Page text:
- a peripheral isolation region extending from one major face to the other, said isolation region being of the opposite conductivity type and being formed by thermomigration of an impurity which imparts said opposite conductity type;
- said isolation region having said impurity uniformly distributed therein in a concentration substantially equal to the solid solubility concentration of said impurity in said semiconductor material;
- said isolation region having an interior sidewall intersecting perpendicularly the interfaces between said interior region and both of said outer regions, and said isolation region thereby forming with said outer regions a complete enclosure of opposite conductivity type surrounding said interior region;
- a peripheral groove formed in one of said major surfaces and extending completely through one of said outer regions and bottoming in said interior region:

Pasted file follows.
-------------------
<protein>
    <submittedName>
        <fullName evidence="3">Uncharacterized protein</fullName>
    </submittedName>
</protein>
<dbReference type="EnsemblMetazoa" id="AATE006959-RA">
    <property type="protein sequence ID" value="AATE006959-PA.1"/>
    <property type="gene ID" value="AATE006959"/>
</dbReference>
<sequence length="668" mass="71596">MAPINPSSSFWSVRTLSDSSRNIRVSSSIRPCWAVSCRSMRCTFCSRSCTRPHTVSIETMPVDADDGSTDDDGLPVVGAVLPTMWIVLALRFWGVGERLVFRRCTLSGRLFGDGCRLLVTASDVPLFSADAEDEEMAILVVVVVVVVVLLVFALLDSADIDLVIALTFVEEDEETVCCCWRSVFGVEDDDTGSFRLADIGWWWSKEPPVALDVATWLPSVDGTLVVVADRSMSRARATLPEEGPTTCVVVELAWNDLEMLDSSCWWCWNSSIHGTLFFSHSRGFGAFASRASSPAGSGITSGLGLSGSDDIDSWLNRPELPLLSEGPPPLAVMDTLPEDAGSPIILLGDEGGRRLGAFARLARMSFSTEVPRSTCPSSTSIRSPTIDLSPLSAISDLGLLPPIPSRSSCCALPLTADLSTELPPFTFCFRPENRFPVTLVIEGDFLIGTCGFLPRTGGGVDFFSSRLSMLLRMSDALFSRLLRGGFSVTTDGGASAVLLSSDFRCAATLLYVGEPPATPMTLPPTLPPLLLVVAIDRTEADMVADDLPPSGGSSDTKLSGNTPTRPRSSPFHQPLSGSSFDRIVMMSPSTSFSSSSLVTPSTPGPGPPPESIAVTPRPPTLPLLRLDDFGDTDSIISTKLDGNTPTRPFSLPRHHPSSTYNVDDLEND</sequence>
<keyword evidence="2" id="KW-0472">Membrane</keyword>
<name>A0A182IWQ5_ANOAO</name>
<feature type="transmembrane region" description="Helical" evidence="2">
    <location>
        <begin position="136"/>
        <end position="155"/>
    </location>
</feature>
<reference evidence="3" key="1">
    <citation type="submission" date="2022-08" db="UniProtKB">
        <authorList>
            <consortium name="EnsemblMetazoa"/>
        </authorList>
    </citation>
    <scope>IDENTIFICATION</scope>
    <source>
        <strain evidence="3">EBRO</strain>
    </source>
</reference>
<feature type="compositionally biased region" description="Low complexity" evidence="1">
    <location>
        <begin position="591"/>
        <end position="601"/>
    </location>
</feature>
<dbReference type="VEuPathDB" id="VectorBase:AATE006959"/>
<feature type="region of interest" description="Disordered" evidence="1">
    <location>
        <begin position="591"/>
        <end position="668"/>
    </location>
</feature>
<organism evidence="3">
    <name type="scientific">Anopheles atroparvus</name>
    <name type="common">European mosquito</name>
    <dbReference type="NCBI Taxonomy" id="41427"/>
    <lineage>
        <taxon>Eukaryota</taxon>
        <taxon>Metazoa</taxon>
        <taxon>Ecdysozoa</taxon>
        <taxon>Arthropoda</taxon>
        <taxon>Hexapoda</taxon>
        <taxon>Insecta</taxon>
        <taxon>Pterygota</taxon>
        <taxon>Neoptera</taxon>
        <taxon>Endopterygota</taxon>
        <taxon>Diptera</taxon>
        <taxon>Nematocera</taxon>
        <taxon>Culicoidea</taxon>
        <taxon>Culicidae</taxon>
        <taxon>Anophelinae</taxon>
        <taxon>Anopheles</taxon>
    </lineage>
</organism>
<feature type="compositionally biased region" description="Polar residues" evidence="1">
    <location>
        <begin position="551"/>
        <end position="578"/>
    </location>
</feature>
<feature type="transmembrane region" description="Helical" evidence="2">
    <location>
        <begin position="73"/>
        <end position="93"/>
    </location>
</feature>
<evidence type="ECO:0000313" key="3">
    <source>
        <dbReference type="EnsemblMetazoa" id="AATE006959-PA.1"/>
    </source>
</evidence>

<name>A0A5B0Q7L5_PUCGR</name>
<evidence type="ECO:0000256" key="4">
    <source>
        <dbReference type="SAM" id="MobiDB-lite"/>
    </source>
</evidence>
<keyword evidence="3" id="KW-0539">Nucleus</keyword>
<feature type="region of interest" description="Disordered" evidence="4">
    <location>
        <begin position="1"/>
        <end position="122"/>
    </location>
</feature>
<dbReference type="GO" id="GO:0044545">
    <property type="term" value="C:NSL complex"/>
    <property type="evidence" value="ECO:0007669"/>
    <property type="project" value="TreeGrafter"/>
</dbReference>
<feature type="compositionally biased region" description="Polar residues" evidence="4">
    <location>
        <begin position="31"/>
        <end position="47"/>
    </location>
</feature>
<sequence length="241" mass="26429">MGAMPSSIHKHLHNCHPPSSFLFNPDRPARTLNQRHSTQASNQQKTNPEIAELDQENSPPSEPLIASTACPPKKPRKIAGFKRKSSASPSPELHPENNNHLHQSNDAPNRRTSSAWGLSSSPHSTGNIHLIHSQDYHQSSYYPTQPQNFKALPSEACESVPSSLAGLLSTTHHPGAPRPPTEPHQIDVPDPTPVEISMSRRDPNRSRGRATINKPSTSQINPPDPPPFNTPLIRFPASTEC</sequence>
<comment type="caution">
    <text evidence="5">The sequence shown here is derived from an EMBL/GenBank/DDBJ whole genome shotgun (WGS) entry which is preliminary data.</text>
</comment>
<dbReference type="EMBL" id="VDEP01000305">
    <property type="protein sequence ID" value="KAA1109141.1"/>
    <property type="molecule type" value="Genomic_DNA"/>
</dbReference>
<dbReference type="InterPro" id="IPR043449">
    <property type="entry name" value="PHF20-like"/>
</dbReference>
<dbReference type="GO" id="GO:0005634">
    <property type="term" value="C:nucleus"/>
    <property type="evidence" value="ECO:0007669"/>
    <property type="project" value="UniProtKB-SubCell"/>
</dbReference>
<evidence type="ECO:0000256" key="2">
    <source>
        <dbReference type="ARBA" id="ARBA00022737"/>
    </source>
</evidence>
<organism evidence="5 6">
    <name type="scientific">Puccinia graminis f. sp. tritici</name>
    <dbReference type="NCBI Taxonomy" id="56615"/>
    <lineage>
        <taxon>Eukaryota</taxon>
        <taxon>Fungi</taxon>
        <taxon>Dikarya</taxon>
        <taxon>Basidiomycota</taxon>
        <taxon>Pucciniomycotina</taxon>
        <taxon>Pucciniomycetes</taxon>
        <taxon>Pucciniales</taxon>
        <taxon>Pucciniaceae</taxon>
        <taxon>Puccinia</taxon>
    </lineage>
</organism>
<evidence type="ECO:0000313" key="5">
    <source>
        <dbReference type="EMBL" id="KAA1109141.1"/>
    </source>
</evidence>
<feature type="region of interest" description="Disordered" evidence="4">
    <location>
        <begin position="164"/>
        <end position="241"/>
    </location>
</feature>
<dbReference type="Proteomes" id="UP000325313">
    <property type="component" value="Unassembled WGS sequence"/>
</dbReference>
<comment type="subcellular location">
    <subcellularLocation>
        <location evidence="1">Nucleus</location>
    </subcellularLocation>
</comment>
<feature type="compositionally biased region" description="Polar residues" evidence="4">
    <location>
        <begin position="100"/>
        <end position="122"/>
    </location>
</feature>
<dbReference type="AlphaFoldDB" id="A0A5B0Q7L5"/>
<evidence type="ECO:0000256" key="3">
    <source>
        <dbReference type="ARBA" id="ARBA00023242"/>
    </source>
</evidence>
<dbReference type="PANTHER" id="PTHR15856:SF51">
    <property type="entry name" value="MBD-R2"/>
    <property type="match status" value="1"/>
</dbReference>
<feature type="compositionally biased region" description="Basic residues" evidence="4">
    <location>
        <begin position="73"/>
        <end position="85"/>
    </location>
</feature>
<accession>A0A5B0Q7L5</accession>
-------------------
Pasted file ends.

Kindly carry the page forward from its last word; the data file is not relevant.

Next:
- the portion of said one major surface which is surrounded by said groove being thereby electrically isolated from the remainder of said one major surface; and
- passivation material in said groove covering the edges of the intersection of said interior region with said groove.
2. A pellet according to claim 1 wherein said passivation material comprises glass.
3. A pellet according to claim 1 further comprising a cathode emitter region adjacent a portion of a major face, said cathode emitter region being formed in said one of said outer regions, said pellet being an SCR pellet.
4. A pellet according to claim 3 wherein said passivation material comprises glass.
5. A pellet according to claim 1 wherein said isolation region is hexagonal in shape.